In this one passage there are already plenty of ideas! The cult of Salmoxis (or Zalmoxis, or Gebeleïzis, etc.) is a cruel one, with human sacrifice (by lottery, none the less), but it is also a rewarding one, promising eternal life.

Deer-shaped rhyta, from Thracian tombs, 4th century BC

Who was this Salmoxis?

As told by the Hellespontian Greeks,
"...Salmoxis was a man who was once a slave in Samos, his master being Pythagoras son of Mnesarchus; then, after being freed and gaining great wealth, he returned to his own country. Now the Thracians were a poor and backward people, but this Salmoxis knew Ionian ways and a more advanced way of life than the Thracian; for he had consorted with Greeks, and moreover with one of the greatest Greek teachers, Pythagoras; therefore he made a hall, where he entertained and fed the leaders among his countrymen, and taught them that neither he nor his guests nor any of their descendants would ever die, but that they would go to a place where they would live forever and have all good things. While he was doing as I have said and teaching this doctrine, he was meanwhile making an underground chamber. When this was finished, he vanished from the sight of the Thracians, and went down into the underground chamber, where he lived for three years, while the Thracians wished him back and mourned him for dead; then in the fourth year he appeared to the Thracians, and thus they came to believe what Salmoxis had told them." [4.95]
What we have here is a mortal man, a former slave, trained in the Pythagorean way, who becomes immortal and is, therefore, worshiped as a god by his kin. Salmoxis' disappearance into an underground chamber can be interpreted as a rite of renewal or rebirth; his way of attaining immortality.

Strabo tells the same story, although with some variations and additions:
"...when [Salmoxis] came on back to his home-land he was eagerly courted by the rulers and the people of the tribe, because he could make predictions from the celestial signs; and at last he persuaded the king to take him as a partner in the government, on the ground that he was competent to report the will of the gods; and although at the outset he was only made a priest of the god who was most honored in their country, yet afterwards he was even addressed as god, and having taken possession of a certain cavernous place that was inaccessible to anyone else he spent his life there, only rarely meeting with any people outside except the king and his own attendants; and the king cooperated with him, because he saw that the people paid much more attention to himself than before, in the belief that the decrees which he promulgated were in accordance with the counsel of the gods. This custom persisted even down to our own time, because some man of that character was always to be found, who, though in fact only a counsellor to the king, was called god among the Getae." [7.3]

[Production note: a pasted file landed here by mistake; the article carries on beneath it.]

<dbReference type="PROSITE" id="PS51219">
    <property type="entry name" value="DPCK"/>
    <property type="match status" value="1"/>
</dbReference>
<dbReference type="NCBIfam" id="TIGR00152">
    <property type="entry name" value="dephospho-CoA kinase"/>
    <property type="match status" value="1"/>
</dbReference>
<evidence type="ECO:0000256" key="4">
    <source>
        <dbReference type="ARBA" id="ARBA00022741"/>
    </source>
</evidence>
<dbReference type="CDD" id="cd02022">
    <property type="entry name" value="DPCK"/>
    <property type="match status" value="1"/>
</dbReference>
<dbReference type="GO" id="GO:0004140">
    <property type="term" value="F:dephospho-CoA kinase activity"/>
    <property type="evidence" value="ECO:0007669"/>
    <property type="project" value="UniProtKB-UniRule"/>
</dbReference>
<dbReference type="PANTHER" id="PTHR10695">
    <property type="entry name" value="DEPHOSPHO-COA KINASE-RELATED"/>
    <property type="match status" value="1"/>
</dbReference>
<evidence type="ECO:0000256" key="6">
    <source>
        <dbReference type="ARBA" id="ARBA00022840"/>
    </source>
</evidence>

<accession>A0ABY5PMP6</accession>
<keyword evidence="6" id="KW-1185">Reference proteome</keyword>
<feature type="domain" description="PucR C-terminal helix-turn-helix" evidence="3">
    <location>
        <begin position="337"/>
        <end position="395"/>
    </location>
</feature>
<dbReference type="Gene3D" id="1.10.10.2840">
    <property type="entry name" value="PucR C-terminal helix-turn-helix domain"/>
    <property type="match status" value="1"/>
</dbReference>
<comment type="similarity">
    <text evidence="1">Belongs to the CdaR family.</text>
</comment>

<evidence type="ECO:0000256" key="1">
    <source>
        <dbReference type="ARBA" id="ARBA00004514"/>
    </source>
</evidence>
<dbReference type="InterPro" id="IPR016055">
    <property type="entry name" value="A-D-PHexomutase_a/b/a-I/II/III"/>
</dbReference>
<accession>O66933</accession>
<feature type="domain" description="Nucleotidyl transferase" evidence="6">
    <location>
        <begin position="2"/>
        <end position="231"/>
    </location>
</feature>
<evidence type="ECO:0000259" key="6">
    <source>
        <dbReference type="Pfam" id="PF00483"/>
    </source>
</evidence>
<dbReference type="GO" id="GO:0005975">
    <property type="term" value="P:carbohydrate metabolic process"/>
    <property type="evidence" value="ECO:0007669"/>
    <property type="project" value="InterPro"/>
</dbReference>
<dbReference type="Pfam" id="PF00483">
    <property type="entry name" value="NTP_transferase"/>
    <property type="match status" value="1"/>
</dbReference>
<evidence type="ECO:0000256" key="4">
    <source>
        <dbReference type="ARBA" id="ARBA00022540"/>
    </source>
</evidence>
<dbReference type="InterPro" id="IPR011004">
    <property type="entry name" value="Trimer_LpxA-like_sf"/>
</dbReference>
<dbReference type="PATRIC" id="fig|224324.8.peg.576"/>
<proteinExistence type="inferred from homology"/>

A coiled snake figure found at Seuthopolis

If you connect these stories about a man vanishing into an underground chamber and thus becoming a god with the peculiar features of the Thracian tombs described earlier, these "mini-dungeons" become small sanctuaries for attaining immortality or, at least, temporary renewal. It can also explain the various chambers of special shape or configuration inside the tomb. The king or noble warrior or tribe priest for whom it was built from time to time entered it and emerged reborn; and used it as a burial place after a long and fulfilling earthly life, when he moved on to a different plane of existence, practically as a god.

So... are the adventurers ready to face a chthonic warrior priest god for a couple of pieces of gilded armor? Or do they want to become immortal themselves?